The first thing you notice is that, compared to the somewhat gray and sober Entourage ( ), Outlook 2011 is far cheerier and more colorful, and uses many more of the Mac’s familiar design conventions. Microsoft’s coders seem to have done an admirable job of packing Outlook’s mind-boggling abundance of features into a clear, coherent interface. For example, in each of Outlook’s five main panes (Mail, Calendar, Contacts, Tasks, and Notes), the new Ribbon interface runs across the top of the window, displaying sets of big, easily understandable buttons for the most important tools, grouped by tabs.
Outlook supports POP, IMAP, and Exchange accounts. In my first, quick tests, it handled all three without a hiccup. I couldn’t connect to a remote Exchange 2003 server, even over a VPN (virtual private network); I wasn’t able to determine whether this was Outlook’s failing, or some flaw in the server’s configuration. However, when I tried linking Outlook to an Exchange 2010 server instead, it connected instantly, and subsequently let me access all my mail, folders, calendar items, and reminders, even when I wasn’t connected via VPN.
Get it together
Two of Outlook’s biggest new features aim to help you tame your unruly inbox. First, you can now consolidate multiple accounts into a single Inbox (a feature available for a long time from rival Apple Mail [ ]). In my tests, this feature worked exactly as advertised; if you prefer to keep your accounts separate, you can turn it off.
Second, Outlook can display multiple messages from a thread under a single header. Grouping these related messages together helps keep them organized, but I wish the feature went one step further. When you click on a thread’s header, you can see the subject lines of all subsequent messages within the thread, but you can’t expand those messages to read more than one at a time. You have to click to display a single message, and then either click back to the overall list, or use the arrow keys to navigate to previous or subsequent messages.
In Outlook 2011, your daily list of upcoming tasks and appointments is presented in a separate application, My Day. (In the PC version, this is part of the main Outlook window.) This could be both help and hindrance. When you’re in Outlook, it’d be more convenient to have that information always visible, rather than floating around as another app. However, when Outlook is closed, that separation could be a good thing, allowing you to keep track of events without running the whole app.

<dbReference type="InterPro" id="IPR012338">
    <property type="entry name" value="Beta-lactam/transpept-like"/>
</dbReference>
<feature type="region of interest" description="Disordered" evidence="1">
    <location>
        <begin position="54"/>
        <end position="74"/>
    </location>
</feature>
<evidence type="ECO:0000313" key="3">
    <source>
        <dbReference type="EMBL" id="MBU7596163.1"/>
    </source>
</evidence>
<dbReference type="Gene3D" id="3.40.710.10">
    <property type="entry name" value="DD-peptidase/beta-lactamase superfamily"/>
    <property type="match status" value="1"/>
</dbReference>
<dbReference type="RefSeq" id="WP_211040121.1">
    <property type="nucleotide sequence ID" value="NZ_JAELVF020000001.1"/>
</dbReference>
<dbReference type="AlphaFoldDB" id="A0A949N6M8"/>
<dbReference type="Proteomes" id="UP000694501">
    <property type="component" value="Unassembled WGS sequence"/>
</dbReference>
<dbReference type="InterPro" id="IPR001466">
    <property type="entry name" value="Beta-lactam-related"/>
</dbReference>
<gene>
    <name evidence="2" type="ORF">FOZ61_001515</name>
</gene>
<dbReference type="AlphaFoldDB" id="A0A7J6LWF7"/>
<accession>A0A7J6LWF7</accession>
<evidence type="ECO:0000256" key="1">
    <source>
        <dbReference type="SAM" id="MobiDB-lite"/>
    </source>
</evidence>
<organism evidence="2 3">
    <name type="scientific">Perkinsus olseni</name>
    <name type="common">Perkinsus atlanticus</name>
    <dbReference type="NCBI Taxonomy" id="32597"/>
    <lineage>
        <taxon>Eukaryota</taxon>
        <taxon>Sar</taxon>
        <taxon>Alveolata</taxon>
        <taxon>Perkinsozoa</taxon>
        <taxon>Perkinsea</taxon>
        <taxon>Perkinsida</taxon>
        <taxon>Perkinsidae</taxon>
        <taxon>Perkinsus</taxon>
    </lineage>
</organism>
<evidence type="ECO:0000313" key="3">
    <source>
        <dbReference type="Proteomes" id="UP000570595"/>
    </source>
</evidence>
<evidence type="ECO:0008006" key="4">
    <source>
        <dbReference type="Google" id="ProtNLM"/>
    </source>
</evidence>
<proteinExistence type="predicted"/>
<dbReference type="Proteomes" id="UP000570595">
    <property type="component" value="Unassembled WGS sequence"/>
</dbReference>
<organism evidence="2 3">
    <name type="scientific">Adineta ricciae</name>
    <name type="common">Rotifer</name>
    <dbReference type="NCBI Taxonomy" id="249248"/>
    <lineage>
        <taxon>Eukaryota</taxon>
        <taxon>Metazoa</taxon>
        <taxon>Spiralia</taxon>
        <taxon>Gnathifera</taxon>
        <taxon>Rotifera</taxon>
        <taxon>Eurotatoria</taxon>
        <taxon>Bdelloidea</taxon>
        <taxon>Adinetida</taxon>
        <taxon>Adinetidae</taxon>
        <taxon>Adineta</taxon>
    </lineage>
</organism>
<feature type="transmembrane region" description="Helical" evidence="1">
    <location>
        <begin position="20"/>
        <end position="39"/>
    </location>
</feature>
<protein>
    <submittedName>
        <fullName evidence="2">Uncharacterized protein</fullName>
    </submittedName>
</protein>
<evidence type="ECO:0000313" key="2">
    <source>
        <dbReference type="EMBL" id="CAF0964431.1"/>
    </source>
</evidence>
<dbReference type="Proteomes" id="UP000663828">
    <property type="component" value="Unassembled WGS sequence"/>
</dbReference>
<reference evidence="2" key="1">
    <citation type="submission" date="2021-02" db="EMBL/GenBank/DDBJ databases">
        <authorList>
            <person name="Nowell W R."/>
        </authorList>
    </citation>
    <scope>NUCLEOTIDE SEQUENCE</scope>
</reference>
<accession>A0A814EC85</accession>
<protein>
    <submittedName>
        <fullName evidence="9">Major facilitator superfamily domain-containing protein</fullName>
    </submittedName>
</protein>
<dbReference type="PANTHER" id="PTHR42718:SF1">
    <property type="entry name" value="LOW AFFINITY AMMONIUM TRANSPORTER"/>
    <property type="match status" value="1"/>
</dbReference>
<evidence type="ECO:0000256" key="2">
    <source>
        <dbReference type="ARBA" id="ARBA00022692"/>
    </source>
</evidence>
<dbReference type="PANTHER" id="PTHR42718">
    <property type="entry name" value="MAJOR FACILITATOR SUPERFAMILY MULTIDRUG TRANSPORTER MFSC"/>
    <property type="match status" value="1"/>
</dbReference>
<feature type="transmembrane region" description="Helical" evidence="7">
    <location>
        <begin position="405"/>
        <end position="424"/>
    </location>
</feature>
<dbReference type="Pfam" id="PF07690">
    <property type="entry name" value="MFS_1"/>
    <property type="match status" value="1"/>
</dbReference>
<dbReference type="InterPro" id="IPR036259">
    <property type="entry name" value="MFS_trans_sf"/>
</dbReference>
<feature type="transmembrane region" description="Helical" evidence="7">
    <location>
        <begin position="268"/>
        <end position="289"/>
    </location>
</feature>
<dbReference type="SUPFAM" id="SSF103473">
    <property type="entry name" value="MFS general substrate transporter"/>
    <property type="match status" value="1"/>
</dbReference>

Return to sender
Outlook 2011 also touts tighter integration with the Mac operating system; in my preliminary hands-on, it didn’t quite live up to those promises. The Quick Look integration works great, letting you preview e-mail attachments with a tap of the spacebar. However, the Time Machine support is more complex than Microsoft makes it sound. Unlike with Apple Mail, you can’t browse for older messages backed up with Time Machine from within Outlook. You have to use the Finder instead. That can mean digging through a baffling maze of nested folders in your Documents folder. (Mine went a whopping nine layers deep.)
I found Outlook’s importing features hit-or-miss. Address Book integration is superb, automatically syncing all your contacts, and even reflecting changes made within the Mac’s Address Book on the fly. You can also import mail messages from Apple Mail and other clients; but in my multiple attempts, not all of my messages made it over. Outlook faithfully duplicated my folders from Mail, but in my inbox, it imported only messages from one of my two Mail accounts, even though messages from the absent account showed up just fine in my other imported folders. According to Microsoft, this is a known bug, but there’s not yet a schedule for when it might be fixed.
In addition, Outlook won’t automatically import your iCal data into its calendar. You’ll have to export that information from iCal, and then import the resulting file manually.
Elegant finishing touches
Despite these hiccups, Outlook 2011’s many useful business-oriented features seem impressive. You can tell your calendar when your workday begins and ends, and import not only U.S. holidays, but also common holidays from dozens of countries all over the world—a clever addition for folks doing business internationally.
You can also create delegates and control their access to the various parts of your account. If your co-worker needs to share your messages about the project you’re both working on, and your assistant needs to add appointments to your calendar, you can allow them to do so without compromising the privacy of your entire account. You can even create multiple identities (one for work, and one for personal use, for example), although switching between them is a convoluted chore requiring a separate program, the Microsoft Database Utility.
In sum, Outlook appears to be a fine replacement for Entourage. We’ll take a closer look at it, especially its features for business use, in our full review.
Nathan Alderman is a writer, editor, and occasional meeting-misser in Alexandria, Va.